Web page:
On Thursday, 8 June 2017, the Kalshoven-Gieskes Forum on International Humanitarian Law, in cooperation with the Grotius Centre for International Legal Studies and the Netherlands Red Cross, hosted a panel discussion in celebration of the 40th anniversary of the 1977 Additional Protocols.
Ms. Mirjam de Bruin (Netherlands Red Cross) and Dr. Robert Heinsch (Kalshoven-Gieskes Forum, Leiden University) provided a short introduction on the history and relevance of the Additional Protocols.
Prof. Horst Fischer (Leiden University) emphasized the importance of international humanitarian law (IHL), but also the persisting lack of compliance with IHL’s most basic rules in many parts of the world. This is why during the panel discussion, Prof. Fischer called for the ‘Hour of Humanity’ during the G20 in July of this year, as a platform for those in power to discuss, for example, the current humanitarian crisis in Syria, and put IHL at the top of the agenda.
Dr. Hans Boddens Hosang (NL Ministry of Defence) gave the audience a short overview of the framework the Dutch government applies when preparing and deploying military missions, in which Additional Protocol I plays a major role.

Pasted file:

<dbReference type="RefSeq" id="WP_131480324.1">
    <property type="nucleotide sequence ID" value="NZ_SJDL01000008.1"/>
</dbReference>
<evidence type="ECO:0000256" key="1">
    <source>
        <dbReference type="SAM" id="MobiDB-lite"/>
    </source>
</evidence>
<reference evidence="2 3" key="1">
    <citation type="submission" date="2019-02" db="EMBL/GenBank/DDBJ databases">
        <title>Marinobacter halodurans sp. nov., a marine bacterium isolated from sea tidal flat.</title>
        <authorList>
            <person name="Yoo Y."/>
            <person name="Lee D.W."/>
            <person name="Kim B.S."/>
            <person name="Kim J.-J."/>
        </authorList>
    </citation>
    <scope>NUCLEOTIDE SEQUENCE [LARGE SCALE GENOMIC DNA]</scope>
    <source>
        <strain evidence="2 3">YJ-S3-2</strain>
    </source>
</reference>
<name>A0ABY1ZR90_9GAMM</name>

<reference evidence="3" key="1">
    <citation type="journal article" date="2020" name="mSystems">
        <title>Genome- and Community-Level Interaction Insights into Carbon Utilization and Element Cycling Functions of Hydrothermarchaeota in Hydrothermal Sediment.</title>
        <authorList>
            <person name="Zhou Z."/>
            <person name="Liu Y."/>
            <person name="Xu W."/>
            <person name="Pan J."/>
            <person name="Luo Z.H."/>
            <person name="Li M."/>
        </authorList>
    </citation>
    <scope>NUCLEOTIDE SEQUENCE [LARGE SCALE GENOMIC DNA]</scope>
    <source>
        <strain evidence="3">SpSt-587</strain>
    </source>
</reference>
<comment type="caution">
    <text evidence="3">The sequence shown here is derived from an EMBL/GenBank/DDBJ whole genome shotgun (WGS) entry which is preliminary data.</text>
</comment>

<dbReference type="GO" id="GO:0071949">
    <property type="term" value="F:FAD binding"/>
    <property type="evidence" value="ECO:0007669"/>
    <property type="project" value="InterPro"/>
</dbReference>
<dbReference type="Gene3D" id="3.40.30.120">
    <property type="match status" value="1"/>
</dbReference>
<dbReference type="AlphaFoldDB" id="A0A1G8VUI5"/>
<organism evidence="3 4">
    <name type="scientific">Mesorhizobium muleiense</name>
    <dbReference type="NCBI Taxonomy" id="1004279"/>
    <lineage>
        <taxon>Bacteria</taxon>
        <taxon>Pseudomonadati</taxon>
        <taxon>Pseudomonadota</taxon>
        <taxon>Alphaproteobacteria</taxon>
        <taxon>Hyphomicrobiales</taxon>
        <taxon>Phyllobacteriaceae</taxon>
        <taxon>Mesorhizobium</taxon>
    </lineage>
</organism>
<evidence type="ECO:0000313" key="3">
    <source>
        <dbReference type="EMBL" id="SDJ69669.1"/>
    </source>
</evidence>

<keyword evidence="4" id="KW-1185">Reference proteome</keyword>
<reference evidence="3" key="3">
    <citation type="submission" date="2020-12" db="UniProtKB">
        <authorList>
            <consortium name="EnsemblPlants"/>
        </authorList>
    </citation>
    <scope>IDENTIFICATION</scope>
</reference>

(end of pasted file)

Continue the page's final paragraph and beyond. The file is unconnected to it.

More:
Ms. Mireille Hector (NL Ministry of Foreign Affairs) discussed the Additional Protocols from a state perspective, including the extensive use of the Additional Protocols by both state and non-state actors; but also the persisting compliance issues that still surround them (and IHL as a whole). Ms. Hector also emphasized the important role of states in convincing other states to comply with IHL – and possibly ratify the Additional Protocols.
Finally, Judge Alphons Orie (ICTY) gave a judicial view on the Additional Protocols, explaining that the Additional Protocols are not a basis for criminal liability as such. However, the Additional Protocols do, in many instances, represent customary IHL, making them a basis for reference. Judge Orie also emphasized the importance of states taking the responsibility to investigate and prosecute violations of IHL, as this responsibility is not being properly executed at the moment.
Following the presentations, the panel had a short discussion on several topics including universal jurisdiction, impunity and the need for increased attention for compliance and enforcement of IHL.